After a failed bid for Saxby Chambliss's spot in the U.S. Senate, Jack Kingston, former representative of Georgia's 1st District, is following the unelected politician's well-worn path to K-Street. Per the AJC, Kingston will join the "powerhouse lobbying firm Squire Patton Boggs" to "'assist with business development and strategic counseling' in areas where Kingston specialized in Congress, including defense, health care and agriculture" (emphasis added).
Clearly, Kingston's tenure in Congress didn't wow the voters of Georgia. I know a certain few, myself included, still galled by his rider to pull the main road on Cumberland Island out of Wilderness designation. However, Kingston deserves credit for a campaign strategy that tried to grab Chambliss's base from the get-go, emphasizing South Georgia and agriculture long before those became talking points for the contestants late in the general election. His signs were the only ones displayed on the road to the 2013 Sunbelt Ag Expo that I can remember. And for a period of time, he seemed to be the only candidate speaking for residents of that huge swath of dirt from Donalsonville to Sylvania--the peanut and cotton economy.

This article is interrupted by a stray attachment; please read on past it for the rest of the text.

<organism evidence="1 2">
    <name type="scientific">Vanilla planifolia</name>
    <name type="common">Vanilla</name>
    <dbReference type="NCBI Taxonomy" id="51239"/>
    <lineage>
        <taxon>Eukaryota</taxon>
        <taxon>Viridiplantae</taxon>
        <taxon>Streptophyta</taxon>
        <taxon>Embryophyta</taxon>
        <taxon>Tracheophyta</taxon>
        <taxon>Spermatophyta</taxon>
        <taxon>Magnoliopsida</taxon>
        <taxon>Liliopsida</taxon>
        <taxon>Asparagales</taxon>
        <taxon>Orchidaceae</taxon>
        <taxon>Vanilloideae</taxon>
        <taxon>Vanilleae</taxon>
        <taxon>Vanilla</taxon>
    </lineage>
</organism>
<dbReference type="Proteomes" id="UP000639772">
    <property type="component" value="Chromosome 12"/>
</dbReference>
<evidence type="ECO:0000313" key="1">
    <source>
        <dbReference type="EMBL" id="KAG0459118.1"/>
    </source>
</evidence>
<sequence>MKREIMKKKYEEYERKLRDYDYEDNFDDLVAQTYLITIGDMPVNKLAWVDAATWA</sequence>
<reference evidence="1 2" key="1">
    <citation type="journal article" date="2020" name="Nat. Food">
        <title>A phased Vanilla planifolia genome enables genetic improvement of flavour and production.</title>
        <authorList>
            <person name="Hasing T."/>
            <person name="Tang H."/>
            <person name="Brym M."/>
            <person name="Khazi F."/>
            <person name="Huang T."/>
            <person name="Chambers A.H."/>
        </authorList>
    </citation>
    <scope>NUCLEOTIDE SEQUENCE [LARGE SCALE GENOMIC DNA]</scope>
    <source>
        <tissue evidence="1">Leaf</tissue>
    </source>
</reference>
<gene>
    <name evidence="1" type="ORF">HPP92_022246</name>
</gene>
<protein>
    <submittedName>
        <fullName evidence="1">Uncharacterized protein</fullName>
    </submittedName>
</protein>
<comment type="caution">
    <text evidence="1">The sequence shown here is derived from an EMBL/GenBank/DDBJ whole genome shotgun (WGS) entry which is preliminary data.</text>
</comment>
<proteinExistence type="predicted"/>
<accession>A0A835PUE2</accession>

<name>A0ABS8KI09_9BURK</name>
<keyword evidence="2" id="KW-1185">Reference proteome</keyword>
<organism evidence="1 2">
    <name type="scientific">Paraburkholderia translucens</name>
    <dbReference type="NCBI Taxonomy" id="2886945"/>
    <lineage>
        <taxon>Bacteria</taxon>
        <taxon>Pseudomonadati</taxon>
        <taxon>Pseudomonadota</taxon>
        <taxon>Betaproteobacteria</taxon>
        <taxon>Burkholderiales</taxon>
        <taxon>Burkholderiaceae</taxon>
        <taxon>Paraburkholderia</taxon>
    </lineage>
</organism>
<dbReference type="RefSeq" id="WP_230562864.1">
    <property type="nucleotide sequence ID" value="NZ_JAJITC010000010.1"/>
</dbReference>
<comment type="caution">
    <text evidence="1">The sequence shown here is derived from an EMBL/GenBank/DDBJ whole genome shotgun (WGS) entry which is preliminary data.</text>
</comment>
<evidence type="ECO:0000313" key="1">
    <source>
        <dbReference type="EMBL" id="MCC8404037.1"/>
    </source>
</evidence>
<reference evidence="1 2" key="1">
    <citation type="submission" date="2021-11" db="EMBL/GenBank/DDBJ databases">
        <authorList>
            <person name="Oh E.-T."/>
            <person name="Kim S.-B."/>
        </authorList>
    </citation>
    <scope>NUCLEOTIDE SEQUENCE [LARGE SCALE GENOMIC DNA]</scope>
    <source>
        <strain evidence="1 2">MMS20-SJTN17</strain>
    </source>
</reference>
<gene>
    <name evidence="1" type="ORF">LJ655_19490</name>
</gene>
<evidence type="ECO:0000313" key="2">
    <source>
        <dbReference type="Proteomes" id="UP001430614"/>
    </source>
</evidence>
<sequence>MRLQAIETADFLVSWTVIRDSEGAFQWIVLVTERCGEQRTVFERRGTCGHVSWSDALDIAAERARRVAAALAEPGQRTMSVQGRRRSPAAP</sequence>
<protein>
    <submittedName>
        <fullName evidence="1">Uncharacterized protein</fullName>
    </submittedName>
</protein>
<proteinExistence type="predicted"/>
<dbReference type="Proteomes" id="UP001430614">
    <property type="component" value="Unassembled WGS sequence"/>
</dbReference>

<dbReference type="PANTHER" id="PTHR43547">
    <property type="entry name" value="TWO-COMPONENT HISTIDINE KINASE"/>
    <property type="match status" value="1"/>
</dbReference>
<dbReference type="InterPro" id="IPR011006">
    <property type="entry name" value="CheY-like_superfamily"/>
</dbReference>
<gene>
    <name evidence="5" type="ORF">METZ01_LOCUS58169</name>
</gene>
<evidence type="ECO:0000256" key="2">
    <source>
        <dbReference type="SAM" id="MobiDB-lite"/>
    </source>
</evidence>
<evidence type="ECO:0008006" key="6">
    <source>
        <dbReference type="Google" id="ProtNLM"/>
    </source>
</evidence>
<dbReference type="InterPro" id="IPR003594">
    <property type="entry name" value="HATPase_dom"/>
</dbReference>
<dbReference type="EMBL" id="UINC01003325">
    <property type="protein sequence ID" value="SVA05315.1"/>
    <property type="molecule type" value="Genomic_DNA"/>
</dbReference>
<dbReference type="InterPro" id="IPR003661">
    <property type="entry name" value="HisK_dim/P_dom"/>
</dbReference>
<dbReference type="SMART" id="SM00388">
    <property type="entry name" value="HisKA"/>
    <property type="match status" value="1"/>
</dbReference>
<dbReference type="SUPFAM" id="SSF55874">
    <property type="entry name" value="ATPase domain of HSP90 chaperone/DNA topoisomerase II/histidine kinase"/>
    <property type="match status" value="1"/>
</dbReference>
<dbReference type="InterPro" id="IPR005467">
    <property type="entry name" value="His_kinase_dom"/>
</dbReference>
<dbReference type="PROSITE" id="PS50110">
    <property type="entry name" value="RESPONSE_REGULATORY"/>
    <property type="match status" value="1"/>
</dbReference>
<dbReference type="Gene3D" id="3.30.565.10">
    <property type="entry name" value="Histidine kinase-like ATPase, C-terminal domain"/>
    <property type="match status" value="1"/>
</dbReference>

It'll be interesting to see how visible and influential Kingston continues to be, with his political career likely at its end. But the larger questions persist. While it's not as if any newly elected senator from the Peach State will forget that agriculture is Georgia's number industry, the concentration of political power in Atlanta is alarming for a place as large and divided as Georgia. Two senators from the same city is not good for Georgians.
In a related note, David Perdue fills Georgia's customary spot on the Senate Committee of Agriculture, Nutrition and Forestry.